Silicon Valley sees ally in McCarthy

Majority Leader Kevin McCarthy gets the technology industry, but that does not automatically translate to major legislative victories if he is elected House Speaker. 

The tech sector sees the California Republican’s anticipated ascent to the top spot as a win, even as they acknowledge they cannot expect 100 percent support from any leader. More than specific policy positions, insiders tout him as an ambassador to the industry, building relationships with companies in his home state and encouraging other members to learn about the growing industry. 

{mosads}“He’s not completely supportive of every single issue that we are promoting that we care about, but he very much understands it, very much has an appreciation for what our impact is on the U.S. economy and the global economy,” said Linda Moore, president and CEO of TechNet, which counts some of the biggest names in the technology industry as members. 

Andy Halataei, who helps lead government affairs at the Information Technology Industry Council, said McCarthy “gets innovation, he understands why it works and he understands tech’s role in the economy.”

McCarthy, the current majority leader, is the front-runner to take the gavel when current Speaker John Boehner (R-Ohio) resigns from Congress next month amid internal divisions in the conference. Lobbyists say that, if elected, he would have the closest ties to the tech industry of any previous leader — apart from former Speaker and current Minority Leader Nancy Pelosi, the Democrat whose district is based in San Francisco. 

The Internet Association calls McCarthy an “ambassador to Silicon Valley,” while the Consumer Electronics Association says he is a “passionate evangelist for the innovation economy.”

McCarthy has taken GOP colleagues out to Silicon Valley for educational tours in recent years, and he lamented that Congress is technologically behind the times during a speech at the right-leaning Lincoln Labs tech conference earlier this year. In March, the Internet Association gave him the “Congressional Internet Freedom Award.”

But even as tech lobbyists heap praise on his ties to the industry, they are hesitant to point to any specific bill or policy priority important to tech companies that would be elevated if McCarthy wins the top spot in the House. One lobbyist for the industry said it would be hasty to make any swift predictions before the dust settles. 

And some outside Washington question McCarthy’s past record. 

Lincoln Labs co-founder Garrett Johnson said McCarthy hasn’t proven to be a “tech leader” on policy, even though he agrees McCarthy has worked hard to build relationships in the industry. Though Johnson said McCarthy has a lot of potential because of those inroads, he questioned McCarthy’s accomplishments or policy advocacy during his short time as majority leader, as well as his time as a rank-and-file member — saying the results “remains to be seen.”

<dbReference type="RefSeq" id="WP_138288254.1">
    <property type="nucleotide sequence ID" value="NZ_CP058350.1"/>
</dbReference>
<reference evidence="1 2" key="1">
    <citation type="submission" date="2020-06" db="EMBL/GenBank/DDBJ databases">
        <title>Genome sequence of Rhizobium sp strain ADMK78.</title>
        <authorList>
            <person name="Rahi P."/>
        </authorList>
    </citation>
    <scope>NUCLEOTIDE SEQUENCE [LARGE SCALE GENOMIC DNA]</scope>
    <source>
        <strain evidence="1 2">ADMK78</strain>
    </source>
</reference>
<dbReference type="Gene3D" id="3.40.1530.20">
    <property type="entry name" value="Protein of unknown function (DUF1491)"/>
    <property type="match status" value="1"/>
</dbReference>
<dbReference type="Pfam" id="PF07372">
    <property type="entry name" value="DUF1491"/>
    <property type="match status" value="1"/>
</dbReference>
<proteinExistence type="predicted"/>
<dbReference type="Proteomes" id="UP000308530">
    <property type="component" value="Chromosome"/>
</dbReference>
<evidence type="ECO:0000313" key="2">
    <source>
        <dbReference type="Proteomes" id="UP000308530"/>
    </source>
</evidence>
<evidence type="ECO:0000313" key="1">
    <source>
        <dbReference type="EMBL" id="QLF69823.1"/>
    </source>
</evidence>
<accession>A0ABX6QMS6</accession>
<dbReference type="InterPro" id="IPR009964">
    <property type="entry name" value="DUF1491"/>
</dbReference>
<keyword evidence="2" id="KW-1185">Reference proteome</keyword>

“Having meetings and having conversations is great … but what has been achieved and what has been done?” Johnson asked, noting that many in Silicon Valley are not optimistic about government in general.  

Separately, liberal-leaning tech advocates are sure to continue to clash with McCarthy — and the GOP more broadly — about the party’s opposition to net neutrality regulations. 

“At a minimum, the digital left is going to demagogue him,” said Berin Szoka of the right-leaning TechFreedom. 

Industry lobbyists have pointed to McCarthy’s views on the sharing economy, saying that he is sympathetic to the idea that the industry needs to grow without strict regulation. They also tout his past work on trade, surveillance reform and cybersecurity. 

Others laud his position on patent litigation reform and his leadership role as majority whip when that reform overwhelmingly passed the House in 2013. 

But patent legislation hit a roadblock this Congress. McCarthy temporarily pulled it from floor consideration earlier this year amid mounting opposition, but supporters don’t center that blame squarely on McCarthy. 

“I don’t know, actually,” TechNet’s Moore said when asked if McCarthy was still on tech’s side of the debate. “That is sort of a moving target, almost day by day. It is very complex. Patent reform has just been really difficult this year.”

Moore highlighted one issue in which McCarthy “swung into action” for the tech community. In February, the group spoke with he and others about some of China’s proposed regulations that would have put pressure on U.S. tech companies operating there. Moore said McCarthy immediately understood the issue and spearheaded a letter that helped get China to pause, though it remains an ongoing issue. 

If a bipartisan legislative fix on net neutrality ever emerged, TechFreedom’s Szoka said McCarthy would be in a better position to move it, given conservatives’ suspicion of Boehner. There has been no movement on that front lately, but the outcome of a brewing court battle could spur action. 


“McCarthy is probably in a much better position to shepherd a legislative deal from committee to the floor and to the president’s desk,” Szoka said.

Tags Boehner John Boehner

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